By the Sea
In previews, By the Sea was cinematic catnip for just about everyone. It had everything: aqua French coasts, whiskey-swilling writer bros, Angelina Jolie-Pitt, unhappily married people fighting, alcohol, pills.
Sorry, I’m being droll. This isn’t to say that Angelina Jolie Pitt’s written/directed/starring in passion project about Vanessa, a former dancer, and Roman (Pitt), a Male Writer, isn’t stunning, because it is—everything the two trailers promised is given threefold. It’s a gorgeous look at a French seaside town—full of sloping hills, crooked stone steps and streets, and the palatial suite, all marble and mirrors. It’s crammed full of beautiful people, not just Jolie Pitt and Pitt, whom the camera loves and leaves looking somehow more beautiful through a sheen of depression and alcoholism. It’s aesthetically lush across the board, so much so that it left my co-worker craving a cheese plate by the film’s end.
Despite Jolie Pitt being able to literally evoke cravings through her visuals, By the Sea is a slog of a domestic drama about two beautiful married people who just can’t make it work. It feels tedious throughout its drawn out pauses, alcohol soaked silences and screaming fits. Considering how much chemistry we’ve seen Jolie Pitt and Pitt share in Mr. and Mrs. Smith (not that they don’t sizzle here as well), Vanessa and Roman’s marital troubles feel surprisingly flat, until the film takes a turn midway that hints back to Jolie Pitt’s dark ‘90s roots, before she became a mother and a humanitarian. Only in this moment can you see what Jolie Pitt should be doing as a director—delving further into the darker, weirder kinks of the human experience, not just working for Oscar glory.
The movie was sold as a ‘70s-esque Who’s Afraid of Virginia Woolf?, perhaps with less teeth, but still teeming with rage. Instead the troubles of Roman and Vanessa’s marriage almost feel like a dull microwaved parody of marital melodramas. The couple have taken this last-ditch vacation in the hopes of repairing their marriage (reasons for why it’s broken aren’t immediately revealed, but you can certainly guess!) and to provide Roman inspiration for his Male Thoughts (which he can’t currently tap into). What follows is again a very pretty 132 minutes that are filled with Roman drinking and not writing and Vanessa chain smoking and looking tearily glamorous through her huge ‘70s YSL shades. The pair gets into screaming matches over ONE BIG ISSUE that the audience is not yet privy to (still haven’t guessed?). They rarely touch, unless it’s her kicking his whiskey-drunk ass in the bed or sharing a rare depressing teary shower. Watching them exist is a chore, but at least it’s a beautiful chore.
But midway through the film, there’s an interesting shift. A young newlywed couple Lea and François (Mélanie Laurent, Melvil Poupaud) arrive for their honeymoon, booking the room next door. They are immediately presented as being light years away from Roman and Vanessa: François is always shirtless and wearing a casual tassel necklace and Lea is all blonde sunshine. More than anything, they are completely, utterly in love and infatuated with one another, and they don’t care who sees it.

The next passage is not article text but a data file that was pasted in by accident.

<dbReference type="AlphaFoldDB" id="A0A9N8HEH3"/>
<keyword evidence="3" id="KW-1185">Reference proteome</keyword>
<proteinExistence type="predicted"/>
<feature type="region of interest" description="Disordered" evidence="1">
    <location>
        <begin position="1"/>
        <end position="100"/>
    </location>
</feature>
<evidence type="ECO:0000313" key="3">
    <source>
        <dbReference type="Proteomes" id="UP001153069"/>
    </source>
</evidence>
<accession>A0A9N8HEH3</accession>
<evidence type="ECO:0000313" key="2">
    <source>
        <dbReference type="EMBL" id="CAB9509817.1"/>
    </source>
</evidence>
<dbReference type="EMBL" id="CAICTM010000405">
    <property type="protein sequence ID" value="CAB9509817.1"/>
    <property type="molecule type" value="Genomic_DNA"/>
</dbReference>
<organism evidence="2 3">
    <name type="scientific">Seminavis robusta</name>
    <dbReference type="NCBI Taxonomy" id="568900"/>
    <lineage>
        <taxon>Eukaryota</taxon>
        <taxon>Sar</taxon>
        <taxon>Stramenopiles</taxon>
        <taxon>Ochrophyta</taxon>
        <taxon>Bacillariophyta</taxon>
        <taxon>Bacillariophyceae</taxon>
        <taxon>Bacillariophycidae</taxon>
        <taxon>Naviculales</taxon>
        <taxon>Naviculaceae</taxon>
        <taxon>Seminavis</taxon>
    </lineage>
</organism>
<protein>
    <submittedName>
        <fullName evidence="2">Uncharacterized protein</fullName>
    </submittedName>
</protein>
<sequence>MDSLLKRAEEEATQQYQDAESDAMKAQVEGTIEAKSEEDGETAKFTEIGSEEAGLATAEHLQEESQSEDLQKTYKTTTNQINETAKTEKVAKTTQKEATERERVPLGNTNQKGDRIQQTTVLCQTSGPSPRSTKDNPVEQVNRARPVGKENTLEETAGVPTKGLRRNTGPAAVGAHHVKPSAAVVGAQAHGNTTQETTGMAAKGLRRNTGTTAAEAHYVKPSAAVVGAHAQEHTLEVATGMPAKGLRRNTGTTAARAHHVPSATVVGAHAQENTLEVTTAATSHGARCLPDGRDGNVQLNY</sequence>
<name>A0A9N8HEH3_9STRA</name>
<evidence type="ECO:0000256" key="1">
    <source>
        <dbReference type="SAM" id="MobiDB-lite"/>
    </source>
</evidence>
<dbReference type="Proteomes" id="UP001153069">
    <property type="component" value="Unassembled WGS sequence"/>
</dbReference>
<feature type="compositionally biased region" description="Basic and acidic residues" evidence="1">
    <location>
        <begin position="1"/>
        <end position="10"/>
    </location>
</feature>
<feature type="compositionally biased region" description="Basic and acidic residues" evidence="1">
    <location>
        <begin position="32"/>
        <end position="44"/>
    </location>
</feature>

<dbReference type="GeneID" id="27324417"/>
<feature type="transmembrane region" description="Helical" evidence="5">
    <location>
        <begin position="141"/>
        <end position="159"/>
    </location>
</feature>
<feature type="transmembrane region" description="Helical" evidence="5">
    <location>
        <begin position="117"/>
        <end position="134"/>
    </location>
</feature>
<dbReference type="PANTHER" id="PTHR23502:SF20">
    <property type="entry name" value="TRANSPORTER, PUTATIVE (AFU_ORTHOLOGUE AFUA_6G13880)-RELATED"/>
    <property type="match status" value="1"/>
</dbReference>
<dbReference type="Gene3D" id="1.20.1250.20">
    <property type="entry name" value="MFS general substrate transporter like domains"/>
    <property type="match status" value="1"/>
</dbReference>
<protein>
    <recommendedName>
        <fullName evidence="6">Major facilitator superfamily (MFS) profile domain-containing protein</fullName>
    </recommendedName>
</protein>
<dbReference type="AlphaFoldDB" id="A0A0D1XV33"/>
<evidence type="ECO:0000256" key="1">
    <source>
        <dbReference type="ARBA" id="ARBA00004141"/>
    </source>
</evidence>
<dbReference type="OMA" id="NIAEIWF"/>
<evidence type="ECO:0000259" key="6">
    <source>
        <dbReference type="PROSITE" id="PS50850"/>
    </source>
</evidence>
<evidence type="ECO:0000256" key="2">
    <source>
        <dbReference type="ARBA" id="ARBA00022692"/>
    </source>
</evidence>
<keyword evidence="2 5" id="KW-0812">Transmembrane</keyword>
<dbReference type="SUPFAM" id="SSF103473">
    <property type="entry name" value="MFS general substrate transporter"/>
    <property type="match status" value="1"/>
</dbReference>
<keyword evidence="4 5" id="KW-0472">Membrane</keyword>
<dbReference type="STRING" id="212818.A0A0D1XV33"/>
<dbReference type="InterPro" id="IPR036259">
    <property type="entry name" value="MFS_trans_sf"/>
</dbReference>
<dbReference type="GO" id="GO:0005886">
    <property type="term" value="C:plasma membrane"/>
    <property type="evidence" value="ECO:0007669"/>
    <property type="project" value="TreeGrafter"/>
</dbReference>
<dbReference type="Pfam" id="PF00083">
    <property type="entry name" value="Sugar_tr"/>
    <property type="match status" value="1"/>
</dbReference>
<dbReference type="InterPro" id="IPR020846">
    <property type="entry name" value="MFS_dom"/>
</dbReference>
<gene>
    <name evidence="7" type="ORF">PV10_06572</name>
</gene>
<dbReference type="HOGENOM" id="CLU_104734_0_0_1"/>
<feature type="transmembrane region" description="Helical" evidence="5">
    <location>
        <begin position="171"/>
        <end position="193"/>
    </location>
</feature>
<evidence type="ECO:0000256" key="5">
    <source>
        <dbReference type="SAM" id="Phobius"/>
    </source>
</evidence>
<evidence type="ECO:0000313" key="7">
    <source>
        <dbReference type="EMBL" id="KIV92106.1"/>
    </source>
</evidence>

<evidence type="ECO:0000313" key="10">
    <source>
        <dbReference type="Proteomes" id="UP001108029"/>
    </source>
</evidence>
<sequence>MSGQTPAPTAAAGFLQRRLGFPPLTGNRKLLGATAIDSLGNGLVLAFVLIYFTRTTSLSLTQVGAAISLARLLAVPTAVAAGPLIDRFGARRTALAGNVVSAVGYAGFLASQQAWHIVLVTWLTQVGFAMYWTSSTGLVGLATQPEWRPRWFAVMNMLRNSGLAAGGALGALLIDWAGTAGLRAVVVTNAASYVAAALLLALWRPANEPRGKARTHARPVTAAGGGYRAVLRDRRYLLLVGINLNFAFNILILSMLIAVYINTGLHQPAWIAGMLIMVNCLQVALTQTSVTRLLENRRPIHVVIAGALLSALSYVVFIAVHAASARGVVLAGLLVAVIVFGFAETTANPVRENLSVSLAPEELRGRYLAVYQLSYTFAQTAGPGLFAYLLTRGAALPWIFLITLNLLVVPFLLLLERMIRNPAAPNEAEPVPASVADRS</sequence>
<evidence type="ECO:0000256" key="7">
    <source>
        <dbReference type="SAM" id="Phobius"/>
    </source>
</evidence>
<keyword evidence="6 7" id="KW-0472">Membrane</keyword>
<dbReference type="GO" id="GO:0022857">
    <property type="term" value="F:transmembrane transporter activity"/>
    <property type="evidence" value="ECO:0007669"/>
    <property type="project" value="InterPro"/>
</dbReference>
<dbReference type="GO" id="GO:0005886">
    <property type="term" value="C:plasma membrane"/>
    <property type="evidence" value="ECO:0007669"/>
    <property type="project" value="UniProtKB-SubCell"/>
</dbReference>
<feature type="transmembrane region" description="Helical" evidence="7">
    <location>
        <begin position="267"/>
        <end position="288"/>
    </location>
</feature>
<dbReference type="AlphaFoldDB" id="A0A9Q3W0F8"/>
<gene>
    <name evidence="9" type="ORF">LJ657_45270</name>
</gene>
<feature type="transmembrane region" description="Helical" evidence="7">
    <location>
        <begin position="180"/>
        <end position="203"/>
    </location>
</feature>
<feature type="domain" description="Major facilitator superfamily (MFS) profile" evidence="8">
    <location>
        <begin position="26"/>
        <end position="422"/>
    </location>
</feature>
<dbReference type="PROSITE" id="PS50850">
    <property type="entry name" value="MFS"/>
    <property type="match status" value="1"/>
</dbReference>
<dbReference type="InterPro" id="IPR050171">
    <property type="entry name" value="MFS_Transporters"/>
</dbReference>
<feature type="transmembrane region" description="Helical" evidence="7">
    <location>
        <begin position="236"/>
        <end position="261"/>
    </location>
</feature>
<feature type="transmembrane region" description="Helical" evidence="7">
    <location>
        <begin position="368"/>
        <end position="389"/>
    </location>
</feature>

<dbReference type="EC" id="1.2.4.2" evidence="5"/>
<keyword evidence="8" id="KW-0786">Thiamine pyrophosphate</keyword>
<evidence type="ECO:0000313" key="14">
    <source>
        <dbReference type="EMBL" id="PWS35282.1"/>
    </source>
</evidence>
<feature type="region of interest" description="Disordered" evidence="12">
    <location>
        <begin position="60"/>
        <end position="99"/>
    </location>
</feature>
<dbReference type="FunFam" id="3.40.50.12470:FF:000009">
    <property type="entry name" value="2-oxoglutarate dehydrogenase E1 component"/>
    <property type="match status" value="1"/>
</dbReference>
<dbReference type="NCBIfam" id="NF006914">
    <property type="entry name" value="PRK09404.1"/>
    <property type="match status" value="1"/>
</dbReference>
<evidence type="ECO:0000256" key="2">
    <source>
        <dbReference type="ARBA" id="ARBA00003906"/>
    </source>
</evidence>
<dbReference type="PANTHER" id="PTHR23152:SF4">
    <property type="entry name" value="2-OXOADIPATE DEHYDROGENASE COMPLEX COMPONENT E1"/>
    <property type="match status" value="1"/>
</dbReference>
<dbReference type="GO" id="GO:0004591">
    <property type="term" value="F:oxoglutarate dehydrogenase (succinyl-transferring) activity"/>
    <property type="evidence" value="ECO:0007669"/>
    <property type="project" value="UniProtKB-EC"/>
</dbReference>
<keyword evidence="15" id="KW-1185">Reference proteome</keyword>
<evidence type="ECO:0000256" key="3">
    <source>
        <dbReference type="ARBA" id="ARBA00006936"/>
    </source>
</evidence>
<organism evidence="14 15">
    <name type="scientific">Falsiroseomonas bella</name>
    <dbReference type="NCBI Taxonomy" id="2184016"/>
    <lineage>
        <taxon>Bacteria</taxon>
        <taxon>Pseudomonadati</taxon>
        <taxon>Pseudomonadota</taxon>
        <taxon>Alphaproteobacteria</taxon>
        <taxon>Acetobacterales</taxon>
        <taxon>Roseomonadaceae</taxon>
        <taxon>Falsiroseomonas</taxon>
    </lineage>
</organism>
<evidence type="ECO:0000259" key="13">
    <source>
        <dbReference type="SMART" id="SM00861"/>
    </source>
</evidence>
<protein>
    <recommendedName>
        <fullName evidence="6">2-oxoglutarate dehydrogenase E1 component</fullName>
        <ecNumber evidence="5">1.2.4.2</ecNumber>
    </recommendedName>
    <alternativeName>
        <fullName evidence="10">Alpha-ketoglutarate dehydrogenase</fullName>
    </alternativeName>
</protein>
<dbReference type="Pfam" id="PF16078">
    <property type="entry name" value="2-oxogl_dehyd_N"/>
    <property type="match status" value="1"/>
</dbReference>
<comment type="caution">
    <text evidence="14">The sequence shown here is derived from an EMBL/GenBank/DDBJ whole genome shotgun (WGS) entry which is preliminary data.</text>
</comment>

Who’s seeing it—ALL of it? Vanessa, who has discovered a random/convenient peephole that looks into Lea and Francois’ room. Suddenly a woman obsessed, Vanessa’s new hobby is to watch Lea and Francois lounge in bed together, get dressed to go to the cafe, and fuck all the time. She’s suddenly more alive seeming, instead of the catatonic chain smoker with smudgy (but again, glamourous) eyeliner all over her face. It’s a new hobby that quite well could help Vanessa’s depression (in the weirdest of ways). But when Roman gets in on the action, it’s a plot development that can’t be written off.
This, say, 45-minute stretch in the middle of the movie, is kinky, odd and fascinating. Watching Lea and François fuck, the disillusioned couple settles into a new routine, sharing meals and bottles of wine while looking through the peephole at the pair that the years haven’t devastated yet. It’s a salve to help repair their marriage, and it sort of works, even after Roman requests that they go cold turkey from watching the flexible exploits of nubile flesh. They are seemingly on a healing path.
And then By the Sea dives back into where it began, with more of Roman’s whiskey-fueled writerly angst and Vanessa’s crying fits, now on an even more destructive path. By the time the final act plays out, most plot points have been guessed and even the biggest fans of over-the-top melodrama will be exhausted. But that surprising middle stretch lingers as perhaps something Jolie-Pitt should do more of.
While Jolie’s public persona for a long time now has been associated with being a mother, wife, and global ambassador—an all around good person—she used to be known as a wild child for both her personal antics and her roles in films like Gia and Girl, Interrupted. This shift in Angelina’s public perception also could be seen in the films she’s directed, In the Land of Blood and Honey and Unbroken. Both about the havoc of war in different ways, the movies are each fairly standard, overt awards-bait films. While certainly a different genre, By the Sea, seemed poised to do the same but will almost definitely fall flat on its awards dreams.
But those weirdly sexy 45 minutes, where Vanessa and Roman indulge their basest desires while they giggle over too loud pours of wine and a fanciful meal spread at their feet, just enjoying each other in an admittedly odd way—that’s where Jolie Pitt needs to focus. Not on awards or prestige. Jolie should indulge her darkest desires and kinks (remember when she wore Billy Bob Thornton’s blood in a locket?) in whatever she writes and directs next because when we’re looking through that peephole with Roman and Vanessa in By the Sea, that’s where we feel closest to Jolie Pitt’s truest (and best) spirit.